38g light muscovado sugar 15%
3g salt 3%
140g water 55.6%
60g assorted nuts (cashew , almond, walnut, macadamia) – slighted toasted 23.8%

First fermentation – 3 hours; Second fermentation – 45 mins (hot weather in HK..)

Bake at 230C for 10 mins, then 210C until done

Bake Again

Finally I bake again. I finally bought a new home oven which I thought would be great to help generate steam in the oven and make great bread. Now it seems I need to spend few more times with it to make better bread. The 2 sides of the crust in this bread is not as crusty and there could be more oven spring? Well it’s not a professional oven (and I’m not professional) after all. :P

Below is a simple levain with a hint of honey which I modified from a Japanese bread book. It’s 113g sourdough with 100% hydration, 250g flour, 105g water, 5g salt and 5g honey. Overall hydration is approximately 54% and flour is Marriage’s Organic Strong White Flour. Clean flavor and stay moist on 2nd day. It reminds me of the good old baking times, and it’s always good to take a break and bake at home. Haha.

World Bread Day – Sheng Jian Bao (Pan-Fried Bun, 生煎包)

Bread can be “cooked” in different ways. It can be baked, steamed, grilled, cooked in a tandoor, etc. Do you know it can also be cooked with a pan? Some of you might know pita can be cooked with a frying pan. Below is a Chinese bun which is cooked with a pan too.

Basically it’s a the dough of steamed bun, pan-fried for a minute at the beginning and then added with water to cook the bun. Therefore upper part of the bun tasted like a steamed bun while the bottom is crispy to give a tasteful texture. It’s usually filled with vegetable and minced pork inside.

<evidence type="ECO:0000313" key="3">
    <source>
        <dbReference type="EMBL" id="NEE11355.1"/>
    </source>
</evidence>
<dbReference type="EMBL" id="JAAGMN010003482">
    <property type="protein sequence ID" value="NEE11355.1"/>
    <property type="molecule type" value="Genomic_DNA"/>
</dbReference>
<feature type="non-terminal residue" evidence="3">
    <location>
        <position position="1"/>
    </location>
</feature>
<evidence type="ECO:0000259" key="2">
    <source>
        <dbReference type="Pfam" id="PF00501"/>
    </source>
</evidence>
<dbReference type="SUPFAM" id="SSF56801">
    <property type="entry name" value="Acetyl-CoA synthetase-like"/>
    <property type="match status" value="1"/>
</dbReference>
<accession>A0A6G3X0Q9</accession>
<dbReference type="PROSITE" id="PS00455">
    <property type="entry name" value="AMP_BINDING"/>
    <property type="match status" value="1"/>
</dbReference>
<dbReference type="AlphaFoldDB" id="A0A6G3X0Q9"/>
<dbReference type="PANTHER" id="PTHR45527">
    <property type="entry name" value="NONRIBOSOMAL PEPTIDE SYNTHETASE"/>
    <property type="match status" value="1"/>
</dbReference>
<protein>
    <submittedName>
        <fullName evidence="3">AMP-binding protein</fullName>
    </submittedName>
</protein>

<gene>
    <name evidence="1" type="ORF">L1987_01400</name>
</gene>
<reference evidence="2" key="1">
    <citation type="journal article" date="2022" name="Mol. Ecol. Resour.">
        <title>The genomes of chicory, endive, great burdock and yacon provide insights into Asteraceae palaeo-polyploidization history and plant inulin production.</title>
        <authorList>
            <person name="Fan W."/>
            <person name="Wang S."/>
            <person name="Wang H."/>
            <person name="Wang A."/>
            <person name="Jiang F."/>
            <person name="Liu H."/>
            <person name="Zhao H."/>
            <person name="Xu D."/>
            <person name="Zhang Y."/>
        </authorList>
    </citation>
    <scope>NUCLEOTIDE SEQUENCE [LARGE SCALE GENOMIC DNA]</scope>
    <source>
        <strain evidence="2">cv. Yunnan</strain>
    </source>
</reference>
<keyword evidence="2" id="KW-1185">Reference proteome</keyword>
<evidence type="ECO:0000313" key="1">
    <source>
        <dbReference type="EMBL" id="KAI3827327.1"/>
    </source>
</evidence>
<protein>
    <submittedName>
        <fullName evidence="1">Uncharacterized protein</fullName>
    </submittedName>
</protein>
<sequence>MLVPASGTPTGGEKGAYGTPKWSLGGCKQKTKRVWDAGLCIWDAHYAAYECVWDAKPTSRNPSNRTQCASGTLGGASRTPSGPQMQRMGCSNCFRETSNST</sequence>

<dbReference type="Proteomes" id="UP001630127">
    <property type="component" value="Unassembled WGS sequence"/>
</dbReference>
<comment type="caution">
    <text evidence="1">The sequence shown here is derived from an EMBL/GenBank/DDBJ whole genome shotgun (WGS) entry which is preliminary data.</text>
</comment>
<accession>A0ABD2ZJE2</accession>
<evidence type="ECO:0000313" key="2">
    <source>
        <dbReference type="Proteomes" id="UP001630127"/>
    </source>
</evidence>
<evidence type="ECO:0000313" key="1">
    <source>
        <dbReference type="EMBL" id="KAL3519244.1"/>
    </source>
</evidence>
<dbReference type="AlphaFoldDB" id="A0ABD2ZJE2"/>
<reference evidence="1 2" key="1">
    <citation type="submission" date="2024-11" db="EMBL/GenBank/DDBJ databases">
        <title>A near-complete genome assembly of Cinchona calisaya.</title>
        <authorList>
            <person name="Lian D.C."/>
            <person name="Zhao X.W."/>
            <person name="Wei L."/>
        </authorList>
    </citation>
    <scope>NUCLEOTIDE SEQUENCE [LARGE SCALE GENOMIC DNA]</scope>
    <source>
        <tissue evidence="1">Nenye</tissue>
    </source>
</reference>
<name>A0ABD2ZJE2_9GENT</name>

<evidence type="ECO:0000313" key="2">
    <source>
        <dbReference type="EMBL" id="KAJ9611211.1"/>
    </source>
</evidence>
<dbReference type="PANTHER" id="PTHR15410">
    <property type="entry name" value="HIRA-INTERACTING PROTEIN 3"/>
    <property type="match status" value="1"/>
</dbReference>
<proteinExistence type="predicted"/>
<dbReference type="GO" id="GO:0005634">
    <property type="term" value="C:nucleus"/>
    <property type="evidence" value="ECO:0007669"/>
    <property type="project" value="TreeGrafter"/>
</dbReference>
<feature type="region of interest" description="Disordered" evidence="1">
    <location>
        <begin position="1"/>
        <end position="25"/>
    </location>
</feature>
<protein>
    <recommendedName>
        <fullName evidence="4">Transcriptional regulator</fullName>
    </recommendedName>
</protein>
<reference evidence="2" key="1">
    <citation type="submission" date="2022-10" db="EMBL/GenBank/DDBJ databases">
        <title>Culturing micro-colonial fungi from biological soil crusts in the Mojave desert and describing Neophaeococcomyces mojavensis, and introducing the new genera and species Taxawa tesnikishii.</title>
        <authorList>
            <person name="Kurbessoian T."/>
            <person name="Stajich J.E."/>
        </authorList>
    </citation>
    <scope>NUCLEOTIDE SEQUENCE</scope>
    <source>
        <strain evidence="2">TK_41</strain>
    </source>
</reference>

My oven is broken down (!) and hence I prepared this pan-fried bun to celebrate the World Bread Day 2011. Do you know any other ways to “cook” a bread? :)

Would like to submit it to YeastSpotting too.

Cheers!

RECIPE (MAKES 12)

Adapted from a dim sum class that I took in www.masterwhy.com

Buns

Flour 160g (the chef taught me there’s a kind of flour used for making Chinese buns which the protein is lower than bread flour but higher than cake flour, and not exactly the same as all purpose flour. The common one is in this link. Or you can look for other brands in China town that are used for making buns)

Sugar 16g

Yeast 2g

Baking powder 2g

Water 80g

Filling

Minced pork 80g (the pork is minced with a chopper by myself. Also it’s better to have about 1/4 fat inside which would help the filling taste juicer. The fat should be cut into small dices and mixed to the minced lean pork)

Salt 1/2 tps

Rice wine 1/2 tps 

Pak Choi 80g (cut into dices. Cooked with boiling water for 20 secs. Drained. Wait till cool and use your palms to squeeze out extra water. This helps softening the vegetable and avoids breaking the dough during wrapping)

Sugar 3 tps

Corn starch 2 tps

Water 60g

Others

Spring onions, Toasted sesame seeds (for sprinkling on the buns)

To prepare the buns:

1) Mix all the ingredients until smooth. A window pane test is not required

2) Rest for 20 mins (no need double in size. Just wait until the dough is relaxed)

To prepare the filling:

1) Mix all the ingredients except water and pak choi

2) Add the water slowly in 5 times. After adding the first 1/5 of water, mix the pork mixture and water with a pair of chopsticks in circular motion until the water is absorbed. Continue until all water is added.

It might look too much water at the beginning but it will all be absorbed by the mixture at last.

3) Add the pak choi

4) Place the filling in refrigerator for at least 30mins and the mixture will be firmer

To fill the buns: 

1) Roll the dough into a log and cut into 12pcs

2) Press or roll the small dough into a flat one of 8cm diameter

3) Place 1 tps of filling onto the dough

4) Wrap up the dough (as below video which I found from YouTube)

5) 2nd fermentation is not needed

To pan fry the buns: 

1) Heat a frying pan. Add some oil

2) Place the buns to the pan. Each of them should have 1-2 cm spacing between as the buns would be bigger after cooked

3) Pan fry for 1 min. Bottom should look crispy at this moment

4) Add water to the buns to reach 1/2 of the height of the buns. Wait until the water is boiled